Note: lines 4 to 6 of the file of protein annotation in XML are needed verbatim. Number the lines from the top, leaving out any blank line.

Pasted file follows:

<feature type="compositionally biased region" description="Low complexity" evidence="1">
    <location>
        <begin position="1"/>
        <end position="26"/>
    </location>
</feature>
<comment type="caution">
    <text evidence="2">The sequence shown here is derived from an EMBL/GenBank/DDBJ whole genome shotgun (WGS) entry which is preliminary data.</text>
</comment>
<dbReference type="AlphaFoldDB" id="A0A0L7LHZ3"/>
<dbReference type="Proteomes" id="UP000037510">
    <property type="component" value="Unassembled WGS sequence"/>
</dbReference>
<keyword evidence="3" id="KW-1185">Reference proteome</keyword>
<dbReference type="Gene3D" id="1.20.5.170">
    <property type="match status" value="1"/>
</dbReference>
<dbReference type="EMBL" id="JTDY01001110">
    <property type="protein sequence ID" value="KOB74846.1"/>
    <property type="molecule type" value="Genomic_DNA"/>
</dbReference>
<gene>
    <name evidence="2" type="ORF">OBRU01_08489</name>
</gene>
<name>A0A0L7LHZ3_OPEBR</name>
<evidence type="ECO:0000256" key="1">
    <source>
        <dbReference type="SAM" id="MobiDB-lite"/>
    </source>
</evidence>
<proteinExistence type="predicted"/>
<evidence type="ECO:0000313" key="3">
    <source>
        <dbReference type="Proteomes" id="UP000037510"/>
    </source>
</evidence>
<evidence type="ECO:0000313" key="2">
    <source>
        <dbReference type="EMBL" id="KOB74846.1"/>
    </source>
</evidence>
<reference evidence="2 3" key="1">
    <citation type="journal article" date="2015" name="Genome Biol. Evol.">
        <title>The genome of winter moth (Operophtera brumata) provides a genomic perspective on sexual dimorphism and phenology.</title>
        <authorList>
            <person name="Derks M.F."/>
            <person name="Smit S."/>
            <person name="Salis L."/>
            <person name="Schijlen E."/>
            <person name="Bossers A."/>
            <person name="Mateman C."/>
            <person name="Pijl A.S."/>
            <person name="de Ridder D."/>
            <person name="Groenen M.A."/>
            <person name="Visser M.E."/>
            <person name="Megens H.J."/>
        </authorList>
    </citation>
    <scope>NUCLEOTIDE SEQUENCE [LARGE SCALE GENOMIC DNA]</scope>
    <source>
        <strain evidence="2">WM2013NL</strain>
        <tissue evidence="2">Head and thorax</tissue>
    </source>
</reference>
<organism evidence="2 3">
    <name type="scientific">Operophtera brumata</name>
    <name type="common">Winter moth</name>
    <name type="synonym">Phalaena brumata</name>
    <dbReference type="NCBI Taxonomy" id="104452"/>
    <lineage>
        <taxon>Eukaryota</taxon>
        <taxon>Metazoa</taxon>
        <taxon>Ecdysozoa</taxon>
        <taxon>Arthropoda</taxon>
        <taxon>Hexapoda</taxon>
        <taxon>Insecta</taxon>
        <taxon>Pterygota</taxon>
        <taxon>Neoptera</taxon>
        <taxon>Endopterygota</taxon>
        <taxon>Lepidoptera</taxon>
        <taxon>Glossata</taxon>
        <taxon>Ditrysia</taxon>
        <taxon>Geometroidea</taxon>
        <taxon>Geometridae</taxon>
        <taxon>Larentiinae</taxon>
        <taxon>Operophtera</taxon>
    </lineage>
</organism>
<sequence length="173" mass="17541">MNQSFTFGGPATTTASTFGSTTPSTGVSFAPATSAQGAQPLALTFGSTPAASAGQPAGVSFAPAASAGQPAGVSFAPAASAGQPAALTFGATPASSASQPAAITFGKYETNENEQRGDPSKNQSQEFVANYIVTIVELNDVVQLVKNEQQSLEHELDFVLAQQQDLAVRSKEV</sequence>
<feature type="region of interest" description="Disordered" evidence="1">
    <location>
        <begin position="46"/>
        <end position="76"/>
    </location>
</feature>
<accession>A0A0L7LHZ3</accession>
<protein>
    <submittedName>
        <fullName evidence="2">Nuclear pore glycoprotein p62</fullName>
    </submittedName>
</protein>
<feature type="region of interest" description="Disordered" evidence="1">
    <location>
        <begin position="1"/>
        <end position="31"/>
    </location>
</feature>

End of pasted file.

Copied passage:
        <end position="26"/>
    </location>
</feature>